Paul recording Run Devil Run. Paul McCartney, whose former band The Beatles recorded seven Perkins tunes, asked Carl for joining him in the Tug Of War recording sessions. Together they performed Get It, a Paul's composition. Another title, My Old Friend, was written by Carl and performed with Paul during these sessions. This out-take has been remaining in the vault until its release on Carl's Go Cat Go album in 1996.
Paul performed live another Perkins' title during "The Paul McCartney's World Tour" in 1989/90: the big hit Matchbox whose recording can be found on Paul's Tripping The Live Fantastic album.

Paul McCartney :  " I knew Carl, he was a great old country boy who used to pick cotton and he'd have all these stories. This one is about his girlfriend Maggie, who he'd sometimes take to the movies on his mule, old Becky. They had no car so they rode to the movie show. And it's true. "
Paul recording Run Devil Run.

9. Brown Eyed Handsome Man (Berry)

This is a Chuck Berry's song from the After School Session album. This was his first album in 1958, after two single releases in 1957, Rock And Roll Music and Sweet Little Sixteen.
This title was also covered by Buddy Holly ... and by Nina Simone in 1966 for her album called High Priestess of Soul released in1967.

Paul McCartney : 
"
We wanted to put an accordion on our version, make it slightly cajun, just to get it away from Buddy's a bit. "



10. What It Is (McCartney)

Third of Paul's new releases on this album...

Paul McCartney :  " I was playing bluesy riffs on the piano and this song started to come out. Linda was there and I enjoyed it just for that, for the feedback she gave. So I thought I'll do that as sort of my little tribute to Linda. "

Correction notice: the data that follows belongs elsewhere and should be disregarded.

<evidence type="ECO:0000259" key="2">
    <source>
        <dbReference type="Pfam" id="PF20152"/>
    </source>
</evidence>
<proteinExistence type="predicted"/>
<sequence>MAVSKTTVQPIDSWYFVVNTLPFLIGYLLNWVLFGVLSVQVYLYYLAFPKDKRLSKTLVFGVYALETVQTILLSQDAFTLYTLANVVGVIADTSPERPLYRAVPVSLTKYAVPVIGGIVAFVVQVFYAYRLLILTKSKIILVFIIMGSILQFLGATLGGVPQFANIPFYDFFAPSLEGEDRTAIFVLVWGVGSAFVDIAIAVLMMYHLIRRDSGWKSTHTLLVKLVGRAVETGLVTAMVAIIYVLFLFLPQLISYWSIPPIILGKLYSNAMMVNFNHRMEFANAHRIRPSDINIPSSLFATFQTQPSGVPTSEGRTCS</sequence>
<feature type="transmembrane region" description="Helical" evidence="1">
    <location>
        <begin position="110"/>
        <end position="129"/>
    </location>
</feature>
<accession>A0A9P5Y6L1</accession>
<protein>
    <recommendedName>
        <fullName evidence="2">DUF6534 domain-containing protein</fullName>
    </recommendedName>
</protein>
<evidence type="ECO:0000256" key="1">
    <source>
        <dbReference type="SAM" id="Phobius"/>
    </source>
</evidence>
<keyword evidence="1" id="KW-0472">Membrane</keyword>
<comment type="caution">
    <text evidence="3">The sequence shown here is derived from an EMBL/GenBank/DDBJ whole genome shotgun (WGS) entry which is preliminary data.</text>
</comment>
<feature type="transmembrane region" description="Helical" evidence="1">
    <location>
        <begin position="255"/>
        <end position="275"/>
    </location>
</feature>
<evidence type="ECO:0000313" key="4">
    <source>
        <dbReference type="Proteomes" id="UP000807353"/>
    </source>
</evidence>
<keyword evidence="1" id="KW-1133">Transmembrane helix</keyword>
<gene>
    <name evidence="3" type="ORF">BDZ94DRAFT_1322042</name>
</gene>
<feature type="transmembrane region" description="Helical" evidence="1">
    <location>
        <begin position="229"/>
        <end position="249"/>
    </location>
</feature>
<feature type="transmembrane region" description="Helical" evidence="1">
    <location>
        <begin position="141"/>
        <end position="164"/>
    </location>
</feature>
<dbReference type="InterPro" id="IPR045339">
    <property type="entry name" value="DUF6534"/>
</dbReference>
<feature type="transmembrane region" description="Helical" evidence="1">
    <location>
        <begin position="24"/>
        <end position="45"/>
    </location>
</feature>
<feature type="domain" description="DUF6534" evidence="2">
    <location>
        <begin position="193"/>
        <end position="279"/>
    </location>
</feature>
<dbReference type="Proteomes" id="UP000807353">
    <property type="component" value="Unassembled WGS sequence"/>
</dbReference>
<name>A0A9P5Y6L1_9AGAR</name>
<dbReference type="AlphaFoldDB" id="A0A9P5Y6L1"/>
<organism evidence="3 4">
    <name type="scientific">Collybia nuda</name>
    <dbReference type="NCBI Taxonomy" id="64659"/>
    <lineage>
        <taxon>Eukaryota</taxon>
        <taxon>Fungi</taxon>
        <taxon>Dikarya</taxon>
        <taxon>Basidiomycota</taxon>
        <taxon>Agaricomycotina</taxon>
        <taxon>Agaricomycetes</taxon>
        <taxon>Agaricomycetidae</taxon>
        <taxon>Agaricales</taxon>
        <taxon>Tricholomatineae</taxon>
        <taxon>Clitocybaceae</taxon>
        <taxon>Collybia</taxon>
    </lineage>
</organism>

11. Coquette (Green-Kahn-Lombardo)

Coquette was mainly written by Guy Lombardo. "The Sweetest Music This Side of Heaven" was the logo of Guy Lombardo & His Royal Canadians, who by 1930 had established themselves as America's top dance band; By the early '30s, Lombardo was an international celebrity, having hit records and appearing in films like "Many Happy Returns". During this time, not only Lombardo's records were massively popular, but so were his radio broadcasts; it was his annual New Year's Eve show that made Auld Lang Syne a national standard.

Coquette was covered by Bill Coleman, Django Reinhardt and Fats Domino.

Paul McCartney :  " It's just me singing Fats. We tried fixing little bits of it because I thought 'God, this is too much like a pub singer'... but we ended up going back to the earliest mix, it just has the feeling. "
Gilmour and Green's guitars...
Gilmour and Green's guitars...

12. I Got Stung (Aaron Schroeder/ David Hill)

It was first released as a single by Elvis Presley who recorded it in October 1958.